While tests of the Arrow system have been promising, its effectiveness against a massive attack by advanced Scud-type missiles or missiles of an even more advanced technology is questionable. With the possible exception of Egypt, Syria probably possesses the most developed chemical warfare (CW) capability in the Arab world. Egypt actually used CW against other Arabs in Yemen in the middle 1960's. There is always the possibility that the United States might elect to install an advanced missile intercept system such as the Theater High-Altitude Missile Defense System in the Middle East that would at least diminish or attenuate the threat from WMD.

Because of Israel's severe geographical limitations, a new dimension must be introduced if the country is to have an assured second strike capability. Israel's enemies must be made aware of that capability and their own resultant vulnerabilities, much like the stand-off that existed between Russia and the United States in the decades of the Cold War. It was referred to as MAD, mutually assured destruction, and its existence apparently prevented war from breaking out between the then two superpowers. The most logical dimension for Israel can only be the seas. In order to be effective, Israel would probably require five or six modern diesel-powered submarines.

At least two of these craft would need to be at sea at all times, equipped with nuclear- armed cruise missiles, one in the Mediterranean and the other in the region of the Persian Gulf. In addition, Israel would require a number of missile-launching surface ships constantly maneuvering at sea, likewise armed with nuclear warheads. In such a configuration, the Arab states would understand that Israel possesses a secure retaliatory force were the country in danger of being over-run and her army defeated or if WMD were successfully employed against Israeli cities and vital installations. It is necessary for the Arabs to realize that they in turn would be massively and devastatingly attacked. In essence Israel requires a navy of comparable effectiveness to the vaunted skill and high technology of the Israel Air Force. A modern naval flotilla, armed with nuclear weapons, could provide Israel with a reasonably secure retaliatory second strike force.

Egypt, Israel's most Dangerous Enemy

In 1978, under the prodding of United States President Jimmy Carter, Egypt and Israel were cajoled into signing the Camp David Accords. The two major results of that agreement was that Israel relinquished all of the Sinai Peninsula, including its oil wells, and Egypt became a major United States military recipient. After the treaty was signed, Anwar Sadat, then President of Egypt, boasted about what his country had gained and cynically pointed out that all Israel received in return was a worthless piece of paper with a long list of promises that Egypt would never abide by nor had any intention of ever keeping. As long as the United States continues to provide Egypt with 2.1 billion dollars a year in aid of which 1.3 billion is for military assistance and 0.8 billions in economic aid, the latter has acquiesced to maintaining a very cold peace with Israel.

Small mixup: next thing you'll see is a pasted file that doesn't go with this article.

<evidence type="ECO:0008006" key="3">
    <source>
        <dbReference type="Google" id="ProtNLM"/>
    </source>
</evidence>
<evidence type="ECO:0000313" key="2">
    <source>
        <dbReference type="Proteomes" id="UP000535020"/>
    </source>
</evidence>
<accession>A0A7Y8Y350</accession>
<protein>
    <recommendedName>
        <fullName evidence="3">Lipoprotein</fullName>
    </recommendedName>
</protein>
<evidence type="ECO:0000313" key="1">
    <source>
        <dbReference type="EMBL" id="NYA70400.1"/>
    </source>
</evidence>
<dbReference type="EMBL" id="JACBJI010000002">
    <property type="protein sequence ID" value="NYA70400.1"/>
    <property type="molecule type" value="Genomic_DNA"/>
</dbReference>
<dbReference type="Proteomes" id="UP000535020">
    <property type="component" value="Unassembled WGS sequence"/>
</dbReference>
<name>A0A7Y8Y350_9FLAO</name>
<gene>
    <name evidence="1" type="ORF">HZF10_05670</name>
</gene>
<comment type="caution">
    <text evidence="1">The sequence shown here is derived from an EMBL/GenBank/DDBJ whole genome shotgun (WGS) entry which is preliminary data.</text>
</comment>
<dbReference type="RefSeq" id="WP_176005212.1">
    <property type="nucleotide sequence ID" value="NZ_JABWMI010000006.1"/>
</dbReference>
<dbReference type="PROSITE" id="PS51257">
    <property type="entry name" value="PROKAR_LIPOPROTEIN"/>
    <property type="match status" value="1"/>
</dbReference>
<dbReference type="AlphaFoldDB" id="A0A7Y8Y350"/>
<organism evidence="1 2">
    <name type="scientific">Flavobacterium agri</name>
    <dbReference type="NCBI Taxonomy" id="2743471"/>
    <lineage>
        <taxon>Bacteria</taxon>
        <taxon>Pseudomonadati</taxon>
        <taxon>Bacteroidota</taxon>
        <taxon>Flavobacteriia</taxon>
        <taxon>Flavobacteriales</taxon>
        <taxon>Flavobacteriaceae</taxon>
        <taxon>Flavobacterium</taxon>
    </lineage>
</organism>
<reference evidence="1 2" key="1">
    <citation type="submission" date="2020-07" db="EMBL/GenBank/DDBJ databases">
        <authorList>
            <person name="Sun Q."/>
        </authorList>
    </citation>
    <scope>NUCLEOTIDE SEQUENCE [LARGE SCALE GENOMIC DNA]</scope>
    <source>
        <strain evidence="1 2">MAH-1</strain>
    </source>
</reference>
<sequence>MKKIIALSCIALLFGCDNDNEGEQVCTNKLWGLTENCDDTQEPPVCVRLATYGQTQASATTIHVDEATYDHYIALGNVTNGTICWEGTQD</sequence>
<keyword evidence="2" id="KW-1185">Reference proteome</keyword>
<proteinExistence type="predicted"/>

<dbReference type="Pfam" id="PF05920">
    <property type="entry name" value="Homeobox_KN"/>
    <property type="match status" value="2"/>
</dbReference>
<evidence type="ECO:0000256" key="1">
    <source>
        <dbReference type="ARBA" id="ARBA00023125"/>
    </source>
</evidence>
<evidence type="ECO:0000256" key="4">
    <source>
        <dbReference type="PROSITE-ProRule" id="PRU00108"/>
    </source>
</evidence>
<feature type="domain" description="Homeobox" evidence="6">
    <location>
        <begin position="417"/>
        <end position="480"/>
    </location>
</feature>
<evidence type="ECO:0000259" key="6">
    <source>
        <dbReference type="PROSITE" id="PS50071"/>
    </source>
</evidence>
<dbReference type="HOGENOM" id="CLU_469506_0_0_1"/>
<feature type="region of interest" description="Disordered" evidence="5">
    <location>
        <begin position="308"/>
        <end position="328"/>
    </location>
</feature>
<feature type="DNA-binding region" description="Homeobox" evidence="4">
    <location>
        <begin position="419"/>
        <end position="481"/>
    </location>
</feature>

Leading Egyptian government and military figures have unhesitatingly and vociferously continued to depict Israel as Egypt's enemy in the most uncompromising terms. Egyptian military threats against Israel resumed in 1987 when the Defense Minister, General Abu Ghazzala, stated that Egypt's "principal and sole enemy" was Israel and that together with Syria she would achieve a crushing victory over the Jewish State. On January 23, 1995 General Amin al-Huweidi, the former Minister of War and Chief of Military Intelligence declared, "War is inevitable--- The efforts and the agreements which are now taking place are not building peace; they are agreements leading to war." He was simultaneously referring to the 1993 Oslo Agreement that brought Yasser Arafat and the PLO into Israel from their exile in Tunisia as well as the "peace treaties" that Israel had signed with Egypt and Jordan.